CHIANG RAI – No one knows the Mekong River better than the communities that live along it. For generations, their way of life has been intertwined with the river: fishermen and women, farmers, boat drivers and villagers.
But in recent years the river has changed, becoming more unpredictable and less reliable for the communities that depend on it. The water level close to Chiang Khong in Chiang Rai, Thailand, where the International Day of Action for Rivers activities were held, fluctuates without warning and can change overnight.
Catching fish – enough to eat and sell – is no longer guaranteed. Villagers from Huai Leuk – the last village along the Mekong River in Thailand before it passes into Laos – noted that fishing has dropped by more than 70% in recent years.
Fishermen in the area previously earned 3,000 Thai Baht, the equivalent of roughly $90 USD, each day from fish catch. This has changed. Fishermen have had to adapt, not only to the limited fish stocks, but to different fishing methods. Now they are only able to fish during a few months of the year and must spend money on different equipment, such as fishing rods, which were never used in the past.
Communities in Cambodia share many of the same concerns. On the Tonle Sap Lake, known as the heart of Cambodia, communities live on floating villages; their main income is generated from fish. Compared to previous years, villagers shared that the number of fish is now much lower. In Kratie, along the mainstream of the Mekong River, locals have noticed a visible change in water quality and similiar unpredictability in fluctuation of water levels: “Some seasons we have a lot of water and sometimes there is no water,” commented one villager.
The changes to the Mekong River will be compounded by plans to build further dams along the lower Mekong mainstream, following in the wake of the Xayaburi and Don Sahong dams, which are already under construction. The Pak Beng Dam, the third dam planned on the Mekong River mainstream, began the regional consultation process in December.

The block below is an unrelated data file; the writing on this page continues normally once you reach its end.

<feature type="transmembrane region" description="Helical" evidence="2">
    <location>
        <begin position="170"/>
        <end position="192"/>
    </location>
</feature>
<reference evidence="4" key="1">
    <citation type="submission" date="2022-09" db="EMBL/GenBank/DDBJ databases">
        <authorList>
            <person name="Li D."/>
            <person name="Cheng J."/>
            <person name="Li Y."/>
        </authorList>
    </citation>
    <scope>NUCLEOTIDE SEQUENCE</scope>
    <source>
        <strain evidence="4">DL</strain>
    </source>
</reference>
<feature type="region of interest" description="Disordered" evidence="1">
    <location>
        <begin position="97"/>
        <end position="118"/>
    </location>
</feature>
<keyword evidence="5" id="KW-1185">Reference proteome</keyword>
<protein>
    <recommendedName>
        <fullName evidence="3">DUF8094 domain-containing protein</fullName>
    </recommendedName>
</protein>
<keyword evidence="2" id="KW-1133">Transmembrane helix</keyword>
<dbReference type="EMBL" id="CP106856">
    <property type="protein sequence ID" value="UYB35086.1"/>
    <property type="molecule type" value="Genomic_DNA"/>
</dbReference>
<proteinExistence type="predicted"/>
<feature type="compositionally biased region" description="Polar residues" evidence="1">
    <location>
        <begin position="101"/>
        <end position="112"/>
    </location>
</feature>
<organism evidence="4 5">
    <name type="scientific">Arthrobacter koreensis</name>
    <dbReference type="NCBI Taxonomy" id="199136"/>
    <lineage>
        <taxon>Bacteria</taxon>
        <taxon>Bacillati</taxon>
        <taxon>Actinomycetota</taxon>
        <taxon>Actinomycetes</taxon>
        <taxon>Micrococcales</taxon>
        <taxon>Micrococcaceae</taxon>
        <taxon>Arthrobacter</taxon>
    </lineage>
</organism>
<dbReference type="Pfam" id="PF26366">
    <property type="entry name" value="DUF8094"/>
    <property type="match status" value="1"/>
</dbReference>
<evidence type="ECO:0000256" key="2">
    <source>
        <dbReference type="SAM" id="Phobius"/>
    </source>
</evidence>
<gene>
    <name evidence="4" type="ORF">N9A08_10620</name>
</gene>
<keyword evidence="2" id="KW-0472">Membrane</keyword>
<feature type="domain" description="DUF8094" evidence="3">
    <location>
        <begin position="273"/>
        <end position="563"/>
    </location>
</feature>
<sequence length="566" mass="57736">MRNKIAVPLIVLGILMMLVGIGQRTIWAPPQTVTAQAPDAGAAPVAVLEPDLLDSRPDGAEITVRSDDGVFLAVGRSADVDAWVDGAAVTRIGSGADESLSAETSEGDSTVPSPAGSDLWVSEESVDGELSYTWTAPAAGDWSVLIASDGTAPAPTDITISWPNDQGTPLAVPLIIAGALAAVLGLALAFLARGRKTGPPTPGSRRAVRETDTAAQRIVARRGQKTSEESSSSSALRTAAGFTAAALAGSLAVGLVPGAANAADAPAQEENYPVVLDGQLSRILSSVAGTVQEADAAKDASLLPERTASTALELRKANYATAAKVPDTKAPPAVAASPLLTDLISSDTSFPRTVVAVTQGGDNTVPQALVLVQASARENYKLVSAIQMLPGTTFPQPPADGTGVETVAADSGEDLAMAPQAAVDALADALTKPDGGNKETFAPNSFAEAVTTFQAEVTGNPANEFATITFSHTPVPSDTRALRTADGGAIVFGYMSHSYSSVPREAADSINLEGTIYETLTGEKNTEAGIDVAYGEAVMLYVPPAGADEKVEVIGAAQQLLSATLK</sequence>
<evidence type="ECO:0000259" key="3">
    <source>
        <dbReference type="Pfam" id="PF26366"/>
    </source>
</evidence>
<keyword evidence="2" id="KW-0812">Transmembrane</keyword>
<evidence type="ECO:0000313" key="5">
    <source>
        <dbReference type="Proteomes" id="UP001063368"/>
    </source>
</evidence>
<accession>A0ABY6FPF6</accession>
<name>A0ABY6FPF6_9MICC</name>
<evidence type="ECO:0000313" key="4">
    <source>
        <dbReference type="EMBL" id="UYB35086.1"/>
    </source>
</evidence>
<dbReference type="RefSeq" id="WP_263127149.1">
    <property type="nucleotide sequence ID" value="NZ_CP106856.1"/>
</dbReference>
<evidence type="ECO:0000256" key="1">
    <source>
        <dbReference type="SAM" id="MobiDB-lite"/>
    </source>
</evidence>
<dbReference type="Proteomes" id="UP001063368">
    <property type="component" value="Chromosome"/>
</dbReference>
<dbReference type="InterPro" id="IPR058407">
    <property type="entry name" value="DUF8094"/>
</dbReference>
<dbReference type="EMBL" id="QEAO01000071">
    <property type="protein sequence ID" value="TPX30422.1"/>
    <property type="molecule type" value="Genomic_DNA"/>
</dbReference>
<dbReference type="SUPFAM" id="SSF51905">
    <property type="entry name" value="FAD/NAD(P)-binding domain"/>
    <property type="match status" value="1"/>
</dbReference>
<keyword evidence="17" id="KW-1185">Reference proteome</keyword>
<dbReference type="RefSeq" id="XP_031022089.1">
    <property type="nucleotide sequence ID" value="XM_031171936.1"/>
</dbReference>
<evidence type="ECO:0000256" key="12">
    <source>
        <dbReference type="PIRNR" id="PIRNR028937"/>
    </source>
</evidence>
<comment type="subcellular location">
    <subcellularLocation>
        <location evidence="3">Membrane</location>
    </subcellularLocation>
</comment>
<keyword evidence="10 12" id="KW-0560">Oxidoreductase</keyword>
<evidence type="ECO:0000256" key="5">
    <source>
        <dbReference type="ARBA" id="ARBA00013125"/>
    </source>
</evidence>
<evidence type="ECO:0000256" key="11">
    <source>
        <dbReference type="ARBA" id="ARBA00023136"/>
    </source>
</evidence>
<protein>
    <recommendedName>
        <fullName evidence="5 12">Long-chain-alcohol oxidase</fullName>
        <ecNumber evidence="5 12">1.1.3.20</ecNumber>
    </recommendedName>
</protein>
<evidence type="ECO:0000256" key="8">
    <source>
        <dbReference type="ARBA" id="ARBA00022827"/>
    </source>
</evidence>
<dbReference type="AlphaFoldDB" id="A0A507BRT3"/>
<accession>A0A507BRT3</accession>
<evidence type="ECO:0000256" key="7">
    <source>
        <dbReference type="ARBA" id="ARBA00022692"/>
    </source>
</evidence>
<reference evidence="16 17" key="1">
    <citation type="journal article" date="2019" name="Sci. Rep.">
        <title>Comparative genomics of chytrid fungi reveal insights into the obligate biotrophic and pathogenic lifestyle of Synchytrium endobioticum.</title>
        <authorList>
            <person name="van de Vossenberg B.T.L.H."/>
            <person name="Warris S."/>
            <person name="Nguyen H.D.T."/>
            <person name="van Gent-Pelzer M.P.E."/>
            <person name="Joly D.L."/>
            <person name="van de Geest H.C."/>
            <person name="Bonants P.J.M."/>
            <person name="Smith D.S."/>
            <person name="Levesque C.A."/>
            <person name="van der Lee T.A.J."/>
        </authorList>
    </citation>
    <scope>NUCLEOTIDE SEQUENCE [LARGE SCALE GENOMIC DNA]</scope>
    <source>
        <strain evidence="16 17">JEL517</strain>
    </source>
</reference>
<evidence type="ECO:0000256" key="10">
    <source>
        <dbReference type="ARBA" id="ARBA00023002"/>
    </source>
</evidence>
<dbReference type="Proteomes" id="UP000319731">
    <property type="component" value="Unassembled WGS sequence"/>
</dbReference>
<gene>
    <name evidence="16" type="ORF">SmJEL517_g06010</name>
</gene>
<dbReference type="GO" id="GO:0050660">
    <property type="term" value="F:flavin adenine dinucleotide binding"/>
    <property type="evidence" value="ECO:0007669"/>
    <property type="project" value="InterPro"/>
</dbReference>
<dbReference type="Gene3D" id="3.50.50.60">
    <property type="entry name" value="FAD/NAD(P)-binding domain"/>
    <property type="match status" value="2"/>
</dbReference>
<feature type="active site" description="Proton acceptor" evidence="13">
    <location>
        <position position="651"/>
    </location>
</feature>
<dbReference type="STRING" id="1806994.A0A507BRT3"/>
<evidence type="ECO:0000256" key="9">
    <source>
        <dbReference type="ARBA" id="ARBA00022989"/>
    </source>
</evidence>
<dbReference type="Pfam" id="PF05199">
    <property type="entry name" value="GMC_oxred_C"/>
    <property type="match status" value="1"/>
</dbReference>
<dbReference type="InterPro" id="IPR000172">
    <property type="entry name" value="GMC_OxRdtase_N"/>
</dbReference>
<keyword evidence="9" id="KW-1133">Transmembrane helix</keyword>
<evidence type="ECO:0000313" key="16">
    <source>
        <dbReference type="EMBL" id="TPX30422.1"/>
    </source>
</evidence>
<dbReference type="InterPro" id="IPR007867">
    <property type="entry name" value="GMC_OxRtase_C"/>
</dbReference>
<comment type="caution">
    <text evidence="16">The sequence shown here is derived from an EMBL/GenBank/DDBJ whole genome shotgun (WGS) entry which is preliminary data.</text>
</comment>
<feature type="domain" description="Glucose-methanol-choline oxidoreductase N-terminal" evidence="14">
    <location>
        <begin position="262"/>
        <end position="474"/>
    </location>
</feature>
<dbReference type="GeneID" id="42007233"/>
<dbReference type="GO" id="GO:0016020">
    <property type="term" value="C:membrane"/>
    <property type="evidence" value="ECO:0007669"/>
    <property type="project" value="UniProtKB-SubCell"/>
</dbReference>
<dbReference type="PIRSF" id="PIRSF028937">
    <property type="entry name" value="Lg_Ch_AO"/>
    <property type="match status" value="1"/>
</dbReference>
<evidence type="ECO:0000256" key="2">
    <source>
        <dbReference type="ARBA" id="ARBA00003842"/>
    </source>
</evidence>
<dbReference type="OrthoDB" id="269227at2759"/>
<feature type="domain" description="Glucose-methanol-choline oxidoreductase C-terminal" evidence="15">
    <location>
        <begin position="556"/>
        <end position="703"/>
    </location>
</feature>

However, communities in Thailand, Cambodia and Vietnam have received little information regarding the project, which will be built roughly 90 kilometers downstream from Huai Leuk Village. “We are very concerned about the Pak Beng Dam,” said the village chief. “We are the last village along the Mekong River in northern Thailand, but will be the first affected by the dam.”
Community members from Thailand and Cambodia also voiced concerns about the limited information shared by their governments about projects on the Mekong River and the apparent disregard for the impacts on their people. The current process for review and decision-making on proposed projects on the Mekong mainstream provides limited space for community participation.
To date, it has failed to take into consideration the concerns of local people, or those of neighboring governments formally raised through the Prior Consultation Process. Developers have continued to ignore the transboundary implications of hydropower development on the Mekong River, along with the cumulative impacts as each new project has moved forward.
The Save the Mekong Coalition has addressed concerns to the Mekong River Commission, Mekong governments and international donors regarding the rush to build more dams on the Mekong River despite unresolved questions over the transboundary and cumulative impacts of projects already under construction and the breakdown in shared regional decision-making.
The Coalition has called for a halt to further decision-making over Mekong mainstream dams until decisions can be informed by and based upon meaningful consultation, particularly with local project-affected communities, and sound basin-wide studies.
Communities in Thailand and Cambodia have experienced similar issues, and their shared concerns regarding dam construction on the river underlines the interconnection of the river and her people. The fight to protect and preserve the Mekong River is not the fight of one community or even one country – it is a struggle shared by people throughout Mekong River basin.
The Mekong River faces increased vulnerability from the construction of dams, rapids blasting, water diversions and climate change. However, in coming together for the International Day of Action for Rivers, local communities – along with Save the Mekong Coalition members and allies from Thailand, Cambodia, Vietnam and elsewhere – demonstrated the solidarity and resilience of Mekong people fighting for their rivers, their livelihoods and their natural heritage.
Source: International Rivers